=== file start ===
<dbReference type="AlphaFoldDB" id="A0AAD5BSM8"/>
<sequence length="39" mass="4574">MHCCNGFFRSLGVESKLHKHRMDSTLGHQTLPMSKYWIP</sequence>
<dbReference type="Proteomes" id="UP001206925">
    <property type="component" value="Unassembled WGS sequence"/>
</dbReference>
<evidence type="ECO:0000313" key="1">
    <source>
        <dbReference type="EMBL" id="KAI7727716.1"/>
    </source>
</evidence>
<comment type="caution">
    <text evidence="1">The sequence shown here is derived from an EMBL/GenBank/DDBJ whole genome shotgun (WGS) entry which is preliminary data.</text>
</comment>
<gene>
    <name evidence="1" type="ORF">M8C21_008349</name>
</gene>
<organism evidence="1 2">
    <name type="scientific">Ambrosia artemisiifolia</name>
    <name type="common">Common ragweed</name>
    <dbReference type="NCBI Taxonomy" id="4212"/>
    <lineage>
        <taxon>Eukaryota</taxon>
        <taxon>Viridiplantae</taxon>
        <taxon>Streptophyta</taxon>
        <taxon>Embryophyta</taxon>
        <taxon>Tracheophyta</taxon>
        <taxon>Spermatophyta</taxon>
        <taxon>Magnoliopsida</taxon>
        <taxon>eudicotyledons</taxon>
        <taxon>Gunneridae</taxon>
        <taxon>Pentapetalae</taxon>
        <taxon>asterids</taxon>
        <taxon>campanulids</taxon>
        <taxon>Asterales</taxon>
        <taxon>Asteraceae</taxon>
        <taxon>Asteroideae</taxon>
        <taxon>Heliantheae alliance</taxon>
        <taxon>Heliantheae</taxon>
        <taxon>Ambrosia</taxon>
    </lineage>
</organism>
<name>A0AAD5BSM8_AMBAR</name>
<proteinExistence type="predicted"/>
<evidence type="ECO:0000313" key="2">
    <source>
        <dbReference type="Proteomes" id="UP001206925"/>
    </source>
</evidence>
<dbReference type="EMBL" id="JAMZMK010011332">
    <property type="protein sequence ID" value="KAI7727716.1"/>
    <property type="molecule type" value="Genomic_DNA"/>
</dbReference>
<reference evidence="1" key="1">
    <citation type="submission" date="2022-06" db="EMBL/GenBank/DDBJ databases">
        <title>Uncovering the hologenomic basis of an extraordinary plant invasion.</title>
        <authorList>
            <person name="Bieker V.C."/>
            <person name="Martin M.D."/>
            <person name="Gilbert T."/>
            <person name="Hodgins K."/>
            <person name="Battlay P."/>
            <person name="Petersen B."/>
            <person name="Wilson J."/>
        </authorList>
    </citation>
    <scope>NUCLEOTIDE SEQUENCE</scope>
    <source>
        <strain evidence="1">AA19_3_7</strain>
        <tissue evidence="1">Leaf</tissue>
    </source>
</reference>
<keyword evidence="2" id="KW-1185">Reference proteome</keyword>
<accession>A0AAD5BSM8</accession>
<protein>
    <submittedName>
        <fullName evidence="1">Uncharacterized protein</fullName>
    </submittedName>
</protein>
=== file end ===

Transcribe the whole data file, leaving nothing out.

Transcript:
<dbReference type="AlphaFoldDB" id="A0AAD5BSM8"/>
<sequence length="39" mass="4574">MHCCNGFFRSLGVESKLHKHRMDSTLGHQTLPMSKYWIP</sequence>
<dbReference type="Proteomes" id="UP001206925">
    <property type="component" value="Unassembled WGS sequence"/>
</dbReference>
<evidence type="ECO:0000313" key="1">
    <source>
        <dbReference type="EMBL" id="KAI7727716.1"/>
    </source>
</evidence>
<comment type="caution">
    <text evidence="1">The sequence shown here is derived from an EMBL/GenBank/DDBJ whole genome shotgun (WGS) entry which is preliminary data.</text>
</comment>
<gene>
    <name evidence="1" type="ORF">M8C21_008349</name>
</gene>
<organism evidence="1 2">
    <name type="scientific">Ambrosia artemisiifolia</name>
    <name type="common">Common ragweed</name>
    <dbReference type="NCBI Taxonomy" id="4212"/>
    <lineage>
        <taxon>Eukaryota</taxon>
        <taxon>Viridiplantae</taxon>
        <taxon>Streptophyta</taxon>
        <taxon>Embryophyta</taxon>
        <taxon>Tracheophyta</taxon>
        <taxon>Spermatophyta</taxon>
        <taxon>Magnoliopsida</taxon>
        <taxon>eudicotyledons</taxon>
        <taxon>Gunneridae</taxon>
        <taxon>Pentapetalae</taxon>
        <taxon>asterids</taxon>
        <taxon>campanulids</taxon>
        <taxon>Asterales</taxon>
        <taxon>Asteraceae</taxon>
        <taxon>Asteroideae</taxon>
        <taxon>Heliantheae alliance</taxon>
        <taxon>Heliantheae</taxon>
        <taxon>Ambrosia</taxon>
    </lineage>
</organism>
<name>A0AAD5BSM8_AMBAR</name>
<proteinExistence type="predicted"/>
<evidence type="ECO:0000313" key="2">
    <source>
        <dbReference type="Proteomes" id="UP001206925"/>
    </source>
</evidence>
<dbReference type="EMBL" id="JAMZMK010011332">
    <property type="protein sequence ID" value="KAI7727716.1"/>
    <property type="molecule type" value="Genomic_DNA"/>
</dbReference>
<reference evidence="1" key="1">
    <citation type="submission" date="2022-06" db="EMBL/GenBank/DDBJ databases">
        <title>Uncovering the hologenomic basis of an extraordinary plant invasion.</title>
        <authorList>
            <person name="Bieker V.C."/>
            <person name="Martin M.D."/>
            <person name="Gilbert T."/>
            <person name="Hodgins K."/>
            <person name="Battlay P."/>
            <person name="Petersen B."/>
            <person name="Wilson J."/>
        </authorList>
    </citation>
    <scope>NUCLEOTIDE SEQUENCE</scope>
    <source>
        <strain evidence="1">AA19_3_7</strain>
        <tissue evidence="1">Leaf</tissue>
    </source>
</reference>
<keyword evidence="2" id="KW-1185">Reference proteome</keyword>
<accession>A0AAD5BSM8</accession>
<protein>
    <submittedName>
        <fullName evidence="1">Uncharacterized protein</fullName>
    </submittedName>
</protein>